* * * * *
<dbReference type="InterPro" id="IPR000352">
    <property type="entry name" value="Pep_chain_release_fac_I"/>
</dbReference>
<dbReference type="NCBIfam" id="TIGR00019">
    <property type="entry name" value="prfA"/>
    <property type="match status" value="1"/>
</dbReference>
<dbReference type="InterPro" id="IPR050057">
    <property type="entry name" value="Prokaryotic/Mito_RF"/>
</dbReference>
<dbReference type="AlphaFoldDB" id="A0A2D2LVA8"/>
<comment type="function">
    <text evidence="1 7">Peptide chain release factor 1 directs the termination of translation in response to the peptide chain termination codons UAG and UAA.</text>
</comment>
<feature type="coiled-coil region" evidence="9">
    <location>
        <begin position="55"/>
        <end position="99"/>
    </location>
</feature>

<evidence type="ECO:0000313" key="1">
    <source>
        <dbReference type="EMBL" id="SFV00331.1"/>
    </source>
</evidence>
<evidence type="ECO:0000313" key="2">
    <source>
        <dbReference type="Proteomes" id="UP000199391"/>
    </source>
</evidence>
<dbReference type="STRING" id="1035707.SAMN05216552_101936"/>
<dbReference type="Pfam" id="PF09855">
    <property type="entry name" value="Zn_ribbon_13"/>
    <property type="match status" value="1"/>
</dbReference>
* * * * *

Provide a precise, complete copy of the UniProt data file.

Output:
<dbReference type="InterPro" id="IPR000352">
    <property type="entry name" value="Pep_chain_release_fac_I"/>
</dbReference>
<dbReference type="NCBIfam" id="TIGR00019">
    <property type="entry name" value="prfA"/>
    <property type="match status" value="1"/>
</dbReference>
<dbReference type="InterPro" id="IPR050057">
    <property type="entry name" value="Prokaryotic/Mito_RF"/>
</dbReference>
<dbReference type="AlphaFoldDB" id="A0A2D2LVA8"/>
<comment type="function">
    <text evidence="1 7">Peptide chain release factor 1 directs the termination of translation in response to the peptide chain termination codons UAG and UAA.</text>
</comment>
<feature type="coiled-coil region" evidence="9">
    <location>
        <begin position="55"/>
        <end position="99"/>
    </location>
</feature>

<evidence type="ECO:0000313" key="1">
    <source>
        <dbReference type="EMBL" id="SFV00331.1"/>
    </source>
</evidence>
<evidence type="ECO:0000313" key="2">
    <source>
        <dbReference type="Proteomes" id="UP000199391"/>
    </source>
</evidence>
<dbReference type="STRING" id="1035707.SAMN05216552_101936"/>
<dbReference type="Pfam" id="PF09855">
    <property type="entry name" value="Zn_ribbon_13"/>
    <property type="match status" value="1"/>
</dbReference>